Doug Gilmour last came to Vancouver years ago, but he returns to the Lower Mainland this week with both fond memories and some he would rather forget.
Gilmour is one of the five guests slated to attend the 2019 Western Canada Collectibles Experience Nov. 22 to 24 at Langley Events Centre.
Joining Gilmour will be Ray Bourque, Grant Fuhr, Rogie Vachon and Jack Sikma and while the first four are all members of the Hockey Hall of Fame, Sikma was inducted earlier this year to the Naismith Basketball Hall of Fame.
The Vancouver Giants will also be on hand signing autographs for fans on Friday night (tonight) and anyone with tickets to the team’s Nov. 23 game gets free admission to the WCCE show on both the Friday and Saturday. Otherwise, tickets to attend are $5.
Ahead of his visit, Gilmour took some time to chat about both his lengthy NHL career and life post-hockey (or at least post-NHL).
After retiring from the NHL in 2003, Gilmour has spent the past 11 years with the Ontario Hockey League’s Kingston Frontenacs, serving in a variety of roles such as head coach, general manager and most recently, president of hockey operations. But he recently stepped away from the organization and joined the Toronto Maple Leafs as a community representative.
While it has been years since Gilmour was in Vancouver he returns with both fond and not-so fond memories.
The good memories stem from the 1989 Stanley Cup Playoffs as Gilmour’s Calgary Flames faced the Vancouver Canucks in the opening round.
Calgary was fresh off capturing the President’s Trophy with 117 points, well ahead of the Canucks’ paltry 74 points. Despite the point discrepancy, Vancouver pushed the Flames to overtime of game seven.
“What a series that was. It was a nail-biter, but we found a way to win,” Gilmour recalled. “You think about how things could have been different and we had not won the Cup.”
For Canuck fans, the enduring image of that series was Joel Otto’s overtime winner, which may or not have been kicked in (Calgary fans are surely to say it was a good goal while Vancouver fans would beg to differ). But after Vancouver took the Flames down to the wire, Calgary responded by defeating Los Angeles in four games, getting past the Chicago Blackhawks in five games in the Conference Final and then winning in six games over Montreal in the 1989 Stanley Cup Final.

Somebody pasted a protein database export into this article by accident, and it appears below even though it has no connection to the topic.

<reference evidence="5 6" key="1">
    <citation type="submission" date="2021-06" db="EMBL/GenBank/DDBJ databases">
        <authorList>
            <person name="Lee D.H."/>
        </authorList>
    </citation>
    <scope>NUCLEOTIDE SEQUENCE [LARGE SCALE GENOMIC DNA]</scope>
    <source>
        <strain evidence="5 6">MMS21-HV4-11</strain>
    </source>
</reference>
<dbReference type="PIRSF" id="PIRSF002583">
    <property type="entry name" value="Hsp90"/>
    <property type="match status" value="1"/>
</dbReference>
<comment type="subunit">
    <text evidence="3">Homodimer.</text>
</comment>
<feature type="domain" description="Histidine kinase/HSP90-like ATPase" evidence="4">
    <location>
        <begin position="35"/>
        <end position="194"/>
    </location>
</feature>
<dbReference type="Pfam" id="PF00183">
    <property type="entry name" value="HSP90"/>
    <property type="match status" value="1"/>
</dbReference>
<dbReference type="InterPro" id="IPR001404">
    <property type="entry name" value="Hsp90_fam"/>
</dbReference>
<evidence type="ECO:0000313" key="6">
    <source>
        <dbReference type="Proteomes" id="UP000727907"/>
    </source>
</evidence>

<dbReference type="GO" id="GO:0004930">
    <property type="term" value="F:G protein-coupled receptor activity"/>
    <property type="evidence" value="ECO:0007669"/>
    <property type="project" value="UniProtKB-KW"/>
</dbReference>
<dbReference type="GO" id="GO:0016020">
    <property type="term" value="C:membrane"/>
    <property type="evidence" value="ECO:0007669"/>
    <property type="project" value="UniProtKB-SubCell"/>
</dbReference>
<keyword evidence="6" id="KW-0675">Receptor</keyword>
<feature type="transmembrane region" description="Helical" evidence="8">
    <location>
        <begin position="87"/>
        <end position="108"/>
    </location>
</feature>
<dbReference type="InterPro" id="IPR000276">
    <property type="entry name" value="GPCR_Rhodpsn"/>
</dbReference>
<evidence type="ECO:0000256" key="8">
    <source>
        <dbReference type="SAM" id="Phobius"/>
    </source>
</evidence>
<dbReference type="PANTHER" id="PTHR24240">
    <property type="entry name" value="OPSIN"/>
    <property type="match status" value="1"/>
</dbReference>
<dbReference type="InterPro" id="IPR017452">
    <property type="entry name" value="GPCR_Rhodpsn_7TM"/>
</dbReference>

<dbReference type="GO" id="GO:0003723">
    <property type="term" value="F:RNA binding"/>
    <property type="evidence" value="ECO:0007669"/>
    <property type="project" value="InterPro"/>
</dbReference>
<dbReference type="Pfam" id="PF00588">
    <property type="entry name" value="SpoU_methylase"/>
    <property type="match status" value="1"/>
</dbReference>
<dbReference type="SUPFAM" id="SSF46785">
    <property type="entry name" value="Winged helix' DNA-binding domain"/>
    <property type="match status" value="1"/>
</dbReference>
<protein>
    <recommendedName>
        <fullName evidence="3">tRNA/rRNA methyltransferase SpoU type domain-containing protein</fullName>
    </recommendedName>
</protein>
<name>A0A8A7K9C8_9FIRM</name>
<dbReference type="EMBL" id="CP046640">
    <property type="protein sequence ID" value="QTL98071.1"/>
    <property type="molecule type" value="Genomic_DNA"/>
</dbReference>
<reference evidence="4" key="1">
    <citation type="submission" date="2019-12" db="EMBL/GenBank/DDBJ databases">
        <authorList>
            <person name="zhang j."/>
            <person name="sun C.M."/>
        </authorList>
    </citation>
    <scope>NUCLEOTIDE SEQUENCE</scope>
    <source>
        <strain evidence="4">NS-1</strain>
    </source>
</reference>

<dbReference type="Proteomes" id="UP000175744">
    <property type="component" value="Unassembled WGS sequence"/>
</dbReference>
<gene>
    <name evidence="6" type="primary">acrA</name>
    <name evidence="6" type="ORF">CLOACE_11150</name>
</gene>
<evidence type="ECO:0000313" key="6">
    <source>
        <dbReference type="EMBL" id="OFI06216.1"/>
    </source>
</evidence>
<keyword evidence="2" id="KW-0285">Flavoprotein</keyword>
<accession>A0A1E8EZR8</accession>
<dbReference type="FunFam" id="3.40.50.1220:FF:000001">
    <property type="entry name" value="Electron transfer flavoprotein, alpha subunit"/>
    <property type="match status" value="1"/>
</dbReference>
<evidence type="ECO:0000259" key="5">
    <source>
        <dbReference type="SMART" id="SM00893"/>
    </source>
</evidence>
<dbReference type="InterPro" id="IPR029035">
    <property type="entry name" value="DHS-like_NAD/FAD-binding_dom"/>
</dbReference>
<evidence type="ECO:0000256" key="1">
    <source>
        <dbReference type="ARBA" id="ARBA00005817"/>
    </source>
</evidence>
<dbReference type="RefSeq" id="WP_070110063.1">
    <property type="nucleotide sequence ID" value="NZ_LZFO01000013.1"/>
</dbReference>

Gilmour admits he did not play his best in the opening round but recovered to finish with 11 goals and 22 points in 22 playoff games. That came on the heels of a 26-goal, 85-point (in 72 games) regular season.
His other Vancouver memory would not be so fond as Gilmour (now a member of the Toronto Maple Leafs) saw his team go down in the 1994 Western Conference Finals against the Canucks.
Another Vancouver connection for Gilmour was the fact his brother-in-law Neil Belland played for the Canucks in the first half of the 1980s, including on the 1982 team which advanced to the Stanley Cup Final.
And Gilmour was apparently close to becoming a Canuck as he knew the Leafs were shopping him with Vancouver General Manager Pat Quinn in pursuit. But instead, Toronto sent him to New Jersey, the third of seven teams Gilmour would play for over his 20-year, 1,474-game career.
Meeting fans at these various shows, there is bound to be one question he gets most frequently.
“Probably the biggest question is Kerry Fraser and the missed call, that is one of the biggest ones I get,” Gilmour said.
The play occurred during game six of the Western Conference Finals with Gilmour’s Leafs up 3-2 over the Los Angeles Kings. With the Kings on a power play in overtime, Wayne Gretzky’s stick clearly caught Gilmour on the chin, drawing blood.
The rule in those days was any high stick infraction which resulted in blood was an automatic five-minute major and game misconduct. Of course, this was before the two-referee system and after conferring with his linesmen about what they saw, no one was able to confirm what those watching on TV were able to see: a clear high sticking penalty.
On the very next shift, Gretzky tied the game sending the series back to Toronto where the Great One scored a hat trick as the Kings eliminated Toronto.
On his career
Despite finishing sixth in Ontario Hockey League scoring following 46 goals and 119 points with the Cornwall Royals, Gilmour was not selected until the seventh round of the NHL Entry Draft.
Gilmour admitted his draft position had bruised his ego and he returned to Cornwall angry. After a slow start to the season, Gilmour’s frustration boiled over and he picked a fight with Mike Eagles of the Kitchener Rangers, resulting in a broken nose and cracked orbital bone. Following surgery to repair the damage, Gilmour returned to the team wearing a full-face shield.
It also taught him a lesson.
“Forget that, forget playing with a chip on your shoulder and just go play. It worked out well and I had a great year and some great line-mates,” he said.
Gilmour delivered a 70-goal, 177-point season to win the OHL scoring race — both numbers are still all-time records in the league – and set a league record with a 57-game point streak.
The next season, Gilmour would make the jump to the NHL, beginning as a defensive forward with the St. Louis Blues before becoming a dynamic offensive two-way forward.
For his career, Gilmour played 1,474 games, capturing the Stanley Cup in 1989 and the Selke Trophy in 1993 as the league’s top defensive forward. He finished his 20-year career with 450 goals and 1,414 points for St. Louis, Calgary, Toronto, New Jersey, Chicago, Buffalo and Montreal. His final stop was Toronto after the Leafs acquired him at the 2003 trade deadline from Montreal.
In 2009, the Leafs retired his #93 jersey and two years later, he was inducted into the Hockey Hall of Fame.